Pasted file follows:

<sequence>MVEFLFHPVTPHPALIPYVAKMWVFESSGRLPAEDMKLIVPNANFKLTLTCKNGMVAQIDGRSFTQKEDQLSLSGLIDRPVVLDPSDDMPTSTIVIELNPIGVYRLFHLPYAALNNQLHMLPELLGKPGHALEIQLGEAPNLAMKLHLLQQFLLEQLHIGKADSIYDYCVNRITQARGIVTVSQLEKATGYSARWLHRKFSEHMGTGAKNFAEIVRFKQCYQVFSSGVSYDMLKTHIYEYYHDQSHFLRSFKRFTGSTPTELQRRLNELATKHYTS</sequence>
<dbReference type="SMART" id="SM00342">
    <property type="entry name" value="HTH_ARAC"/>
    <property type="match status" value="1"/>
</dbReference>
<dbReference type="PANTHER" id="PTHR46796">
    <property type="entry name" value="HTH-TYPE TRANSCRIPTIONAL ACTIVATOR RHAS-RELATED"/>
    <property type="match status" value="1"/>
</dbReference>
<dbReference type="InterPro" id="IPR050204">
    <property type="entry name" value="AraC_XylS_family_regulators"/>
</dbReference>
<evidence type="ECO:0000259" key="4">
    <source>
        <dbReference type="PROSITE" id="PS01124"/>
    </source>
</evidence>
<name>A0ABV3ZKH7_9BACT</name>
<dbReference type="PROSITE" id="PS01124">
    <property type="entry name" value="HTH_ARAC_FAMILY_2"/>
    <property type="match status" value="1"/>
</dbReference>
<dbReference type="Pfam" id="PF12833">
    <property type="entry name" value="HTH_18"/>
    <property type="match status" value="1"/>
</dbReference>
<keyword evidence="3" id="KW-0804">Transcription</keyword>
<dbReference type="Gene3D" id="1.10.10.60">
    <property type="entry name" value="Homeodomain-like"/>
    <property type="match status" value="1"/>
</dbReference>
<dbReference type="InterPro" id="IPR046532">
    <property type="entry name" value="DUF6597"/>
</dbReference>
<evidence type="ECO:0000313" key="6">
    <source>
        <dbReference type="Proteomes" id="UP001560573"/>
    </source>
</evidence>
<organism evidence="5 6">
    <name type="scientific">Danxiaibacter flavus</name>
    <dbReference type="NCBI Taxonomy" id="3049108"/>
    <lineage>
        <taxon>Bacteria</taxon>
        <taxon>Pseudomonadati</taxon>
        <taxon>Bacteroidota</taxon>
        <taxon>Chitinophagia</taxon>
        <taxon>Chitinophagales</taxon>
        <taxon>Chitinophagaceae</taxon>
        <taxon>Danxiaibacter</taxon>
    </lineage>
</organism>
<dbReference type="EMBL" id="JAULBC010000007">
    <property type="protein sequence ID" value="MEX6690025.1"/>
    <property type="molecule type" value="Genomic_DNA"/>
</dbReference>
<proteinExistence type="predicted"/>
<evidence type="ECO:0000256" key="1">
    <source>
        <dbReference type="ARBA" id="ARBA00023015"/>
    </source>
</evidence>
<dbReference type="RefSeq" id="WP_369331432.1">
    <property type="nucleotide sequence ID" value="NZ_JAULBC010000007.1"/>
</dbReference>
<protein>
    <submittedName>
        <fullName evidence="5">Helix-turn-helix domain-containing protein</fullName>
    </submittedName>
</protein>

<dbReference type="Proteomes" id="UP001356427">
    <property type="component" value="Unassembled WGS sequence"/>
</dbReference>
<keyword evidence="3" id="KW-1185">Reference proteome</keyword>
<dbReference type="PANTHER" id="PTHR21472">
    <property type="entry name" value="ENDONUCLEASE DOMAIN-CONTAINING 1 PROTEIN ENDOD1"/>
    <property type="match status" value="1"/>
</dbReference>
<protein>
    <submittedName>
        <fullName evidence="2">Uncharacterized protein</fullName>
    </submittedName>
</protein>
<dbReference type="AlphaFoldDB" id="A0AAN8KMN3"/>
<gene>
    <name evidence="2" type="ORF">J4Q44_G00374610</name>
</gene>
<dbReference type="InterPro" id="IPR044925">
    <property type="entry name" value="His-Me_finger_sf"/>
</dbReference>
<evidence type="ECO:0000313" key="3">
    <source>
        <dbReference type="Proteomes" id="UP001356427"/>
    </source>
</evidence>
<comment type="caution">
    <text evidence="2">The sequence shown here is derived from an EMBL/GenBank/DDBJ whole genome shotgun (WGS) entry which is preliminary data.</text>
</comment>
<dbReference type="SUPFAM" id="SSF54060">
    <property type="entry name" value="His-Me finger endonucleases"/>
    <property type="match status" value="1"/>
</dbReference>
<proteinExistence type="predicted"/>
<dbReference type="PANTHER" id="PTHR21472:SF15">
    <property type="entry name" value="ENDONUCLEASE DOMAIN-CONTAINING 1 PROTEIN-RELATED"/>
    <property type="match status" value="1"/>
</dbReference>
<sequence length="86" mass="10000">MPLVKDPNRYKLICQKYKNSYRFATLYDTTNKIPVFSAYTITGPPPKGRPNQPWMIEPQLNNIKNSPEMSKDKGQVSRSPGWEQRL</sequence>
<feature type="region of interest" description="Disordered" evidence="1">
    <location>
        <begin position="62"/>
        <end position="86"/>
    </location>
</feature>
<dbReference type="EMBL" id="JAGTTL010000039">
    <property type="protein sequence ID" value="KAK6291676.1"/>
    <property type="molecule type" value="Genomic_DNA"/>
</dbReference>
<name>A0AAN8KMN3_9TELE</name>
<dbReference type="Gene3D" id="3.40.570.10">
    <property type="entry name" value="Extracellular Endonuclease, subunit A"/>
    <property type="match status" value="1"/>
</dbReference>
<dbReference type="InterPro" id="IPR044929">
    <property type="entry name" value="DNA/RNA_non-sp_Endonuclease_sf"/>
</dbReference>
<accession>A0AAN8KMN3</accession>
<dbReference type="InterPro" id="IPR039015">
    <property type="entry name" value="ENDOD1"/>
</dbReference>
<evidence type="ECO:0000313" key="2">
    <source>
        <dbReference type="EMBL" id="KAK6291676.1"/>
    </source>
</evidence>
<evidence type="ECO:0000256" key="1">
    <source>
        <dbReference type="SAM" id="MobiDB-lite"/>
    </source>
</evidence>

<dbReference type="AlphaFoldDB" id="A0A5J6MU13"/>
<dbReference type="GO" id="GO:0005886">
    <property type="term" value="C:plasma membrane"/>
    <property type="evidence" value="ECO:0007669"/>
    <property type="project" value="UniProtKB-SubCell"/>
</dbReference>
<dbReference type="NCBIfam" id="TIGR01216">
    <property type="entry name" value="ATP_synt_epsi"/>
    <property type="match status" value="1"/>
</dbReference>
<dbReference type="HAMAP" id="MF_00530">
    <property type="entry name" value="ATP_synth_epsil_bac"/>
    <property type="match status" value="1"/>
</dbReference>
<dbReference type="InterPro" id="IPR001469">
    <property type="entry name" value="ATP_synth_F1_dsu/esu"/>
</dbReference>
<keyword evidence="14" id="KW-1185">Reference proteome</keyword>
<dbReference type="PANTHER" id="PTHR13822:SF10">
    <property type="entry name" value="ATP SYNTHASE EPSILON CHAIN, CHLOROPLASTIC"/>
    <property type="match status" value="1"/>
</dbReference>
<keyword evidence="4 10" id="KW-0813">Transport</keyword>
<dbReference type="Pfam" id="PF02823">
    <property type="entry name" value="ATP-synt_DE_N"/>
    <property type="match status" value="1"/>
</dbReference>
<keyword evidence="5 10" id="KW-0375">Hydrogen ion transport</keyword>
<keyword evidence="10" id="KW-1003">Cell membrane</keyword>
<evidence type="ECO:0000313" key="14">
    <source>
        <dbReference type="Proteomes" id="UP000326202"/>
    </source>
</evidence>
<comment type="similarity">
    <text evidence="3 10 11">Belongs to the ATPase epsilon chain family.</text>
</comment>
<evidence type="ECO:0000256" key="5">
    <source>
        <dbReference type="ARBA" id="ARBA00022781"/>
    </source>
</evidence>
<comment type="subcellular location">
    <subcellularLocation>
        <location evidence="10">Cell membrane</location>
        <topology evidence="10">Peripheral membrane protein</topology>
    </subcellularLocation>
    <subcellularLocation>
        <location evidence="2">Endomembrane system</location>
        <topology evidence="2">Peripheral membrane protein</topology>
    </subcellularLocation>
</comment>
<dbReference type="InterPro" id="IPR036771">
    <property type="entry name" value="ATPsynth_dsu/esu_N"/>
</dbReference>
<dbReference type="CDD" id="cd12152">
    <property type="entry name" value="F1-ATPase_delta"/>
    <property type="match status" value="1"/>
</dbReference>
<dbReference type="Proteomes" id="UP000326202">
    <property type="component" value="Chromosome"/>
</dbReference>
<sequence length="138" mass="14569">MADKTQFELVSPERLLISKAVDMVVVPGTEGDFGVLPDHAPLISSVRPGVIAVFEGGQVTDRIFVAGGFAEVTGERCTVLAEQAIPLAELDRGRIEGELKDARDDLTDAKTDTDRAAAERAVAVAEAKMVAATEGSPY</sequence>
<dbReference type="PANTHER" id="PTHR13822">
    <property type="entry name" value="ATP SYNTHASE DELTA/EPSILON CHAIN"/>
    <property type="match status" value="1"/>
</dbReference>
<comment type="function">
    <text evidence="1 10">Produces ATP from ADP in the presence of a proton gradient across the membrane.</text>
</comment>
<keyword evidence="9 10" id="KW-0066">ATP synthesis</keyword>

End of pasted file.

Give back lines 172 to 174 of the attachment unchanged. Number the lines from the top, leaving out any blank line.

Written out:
        <dbReference type="Proteomes" id="UP000326202"/>
    </source>
</evidence>